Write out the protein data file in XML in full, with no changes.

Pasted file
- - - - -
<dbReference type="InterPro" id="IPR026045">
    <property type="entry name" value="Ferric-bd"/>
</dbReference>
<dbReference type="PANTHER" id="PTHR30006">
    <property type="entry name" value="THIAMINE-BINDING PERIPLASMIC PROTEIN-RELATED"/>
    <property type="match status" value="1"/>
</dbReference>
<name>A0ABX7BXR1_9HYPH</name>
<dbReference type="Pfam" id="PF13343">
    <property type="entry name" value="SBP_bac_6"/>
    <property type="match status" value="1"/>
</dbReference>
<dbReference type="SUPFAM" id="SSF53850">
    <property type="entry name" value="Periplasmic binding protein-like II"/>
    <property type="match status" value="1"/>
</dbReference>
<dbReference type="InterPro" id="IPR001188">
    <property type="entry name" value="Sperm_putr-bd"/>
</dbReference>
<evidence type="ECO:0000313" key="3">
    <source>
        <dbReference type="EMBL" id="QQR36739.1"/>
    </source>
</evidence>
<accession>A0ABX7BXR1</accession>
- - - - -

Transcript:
<dbReference type="InterPro" id="IPR026045">
    <property type="entry name" value="Ferric-bd"/>
</dbReference>
<dbReference type="PANTHER" id="PTHR30006">
    <property type="entry name" value="THIAMINE-BINDING PERIPLASMIC PROTEIN-RELATED"/>
    <property type="match status" value="1"/>
</dbReference>
<name>A0ABX7BXR1_9HYPH</name>
<dbReference type="Pfam" id="PF13343">
    <property type="entry name" value="SBP_bac_6"/>
    <property type="match status" value="1"/>
</dbReference>
<dbReference type="SUPFAM" id="SSF53850">
    <property type="entry name" value="Periplasmic binding protein-like II"/>
    <property type="match status" value="1"/>
</dbReference>
<dbReference type="InterPro" id="IPR001188">
    <property type="entry name" value="Sperm_putr-bd"/>
</dbReference>
<evidence type="ECO:0000313" key="3">
    <source>
        <dbReference type="EMBL" id="QQR36739.1"/>
    </source>
</evidence>
<accession>A0ABX7BXR1</accession>